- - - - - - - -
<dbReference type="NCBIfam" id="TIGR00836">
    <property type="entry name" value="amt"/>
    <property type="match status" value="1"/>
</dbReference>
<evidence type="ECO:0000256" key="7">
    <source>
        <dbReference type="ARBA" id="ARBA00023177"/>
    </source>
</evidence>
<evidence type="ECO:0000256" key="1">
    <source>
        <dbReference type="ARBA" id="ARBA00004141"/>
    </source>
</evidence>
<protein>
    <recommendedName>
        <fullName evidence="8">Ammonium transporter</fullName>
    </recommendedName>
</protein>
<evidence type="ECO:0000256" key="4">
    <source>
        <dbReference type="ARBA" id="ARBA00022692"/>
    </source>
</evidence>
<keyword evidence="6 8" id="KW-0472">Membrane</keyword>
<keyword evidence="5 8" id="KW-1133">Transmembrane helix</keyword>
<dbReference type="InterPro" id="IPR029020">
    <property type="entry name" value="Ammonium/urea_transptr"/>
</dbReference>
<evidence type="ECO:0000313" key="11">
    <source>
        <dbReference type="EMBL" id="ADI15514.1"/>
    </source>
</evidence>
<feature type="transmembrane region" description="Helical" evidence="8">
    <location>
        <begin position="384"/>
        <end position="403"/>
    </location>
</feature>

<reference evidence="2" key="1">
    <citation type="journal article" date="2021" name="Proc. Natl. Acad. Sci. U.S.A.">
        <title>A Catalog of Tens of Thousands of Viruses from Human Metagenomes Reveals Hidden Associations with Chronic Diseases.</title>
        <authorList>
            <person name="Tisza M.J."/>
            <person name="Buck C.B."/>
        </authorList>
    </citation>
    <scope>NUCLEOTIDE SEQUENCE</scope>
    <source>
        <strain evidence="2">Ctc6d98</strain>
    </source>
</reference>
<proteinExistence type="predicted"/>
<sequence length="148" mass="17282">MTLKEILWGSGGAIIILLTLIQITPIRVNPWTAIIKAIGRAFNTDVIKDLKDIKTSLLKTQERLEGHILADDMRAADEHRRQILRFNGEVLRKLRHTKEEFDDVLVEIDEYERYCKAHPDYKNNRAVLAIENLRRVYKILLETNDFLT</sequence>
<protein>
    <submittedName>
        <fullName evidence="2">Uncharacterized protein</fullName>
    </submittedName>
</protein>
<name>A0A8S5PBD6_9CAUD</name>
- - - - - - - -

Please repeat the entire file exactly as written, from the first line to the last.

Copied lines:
<dbReference type="NCBIfam" id="TIGR00836">
    <property type="entry name" value="amt"/>
    <property type="match status" value="1"/>
</dbReference>
<evidence type="ECO:0000256" key="7">
    <source>
        <dbReference type="ARBA" id="ARBA00023177"/>
    </source>
</evidence>
<evidence type="ECO:0000256" key="1">
    <source>
        <dbReference type="ARBA" id="ARBA00004141"/>
    </source>
</evidence>
<protein>
    <recommendedName>
        <fullName evidence="8">Ammonium transporter</fullName>
    </recommendedName>
</protein>
<evidence type="ECO:0000256" key="4">
    <source>
        <dbReference type="ARBA" id="ARBA00022692"/>
    </source>
</evidence>
<keyword evidence="6 8" id="KW-0472">Membrane</keyword>
<keyword evidence="5 8" id="KW-1133">Transmembrane helix</keyword>
<dbReference type="InterPro" id="IPR029020">
    <property type="entry name" value="Ammonium/urea_transptr"/>
</dbReference>
<evidence type="ECO:0000313" key="11">
    <source>
        <dbReference type="EMBL" id="ADI15514.1"/>
    </source>
</evidence>
<feature type="transmembrane region" description="Helical" evidence="8">
    <location>
        <begin position="384"/>
        <end position="403"/>
    </location>
</feature>

<reference evidence="2" key="1">
    <citation type="journal article" date="2021" name="Proc. Natl. Acad. Sci. U.S.A.">
        <title>A Catalog of Tens of Thousands of Viruses from Human Metagenomes Reveals Hidden Associations with Chronic Diseases.</title>
        <authorList>
            <person name="Tisza M.J."/>
            <person name="Buck C.B."/>
        </authorList>
    </citation>
    <scope>NUCLEOTIDE SEQUENCE</scope>
    <source>
        <strain evidence="2">Ctc6d98</strain>
    </source>
</reference>
<proteinExistence type="predicted"/>
<sequence length="148" mass="17282">MTLKEILWGSGGAIIILLTLIQITPIRVNPWTAIIKAIGRAFNTDVIKDLKDIKTSLLKTQERLEGHILADDMRAADEHRRQILRFNGEVLRKLRHTKEEFDDVLVEIDEYERYCKAHPDYKNNRAVLAIENLRRVYKILLETNDFLT</sequence>
<protein>
    <submittedName>
        <fullName evidence="2">Uncharacterized protein</fullName>
    </submittedName>
</protein>
<name>A0A8S5PBD6_9CAUD</name>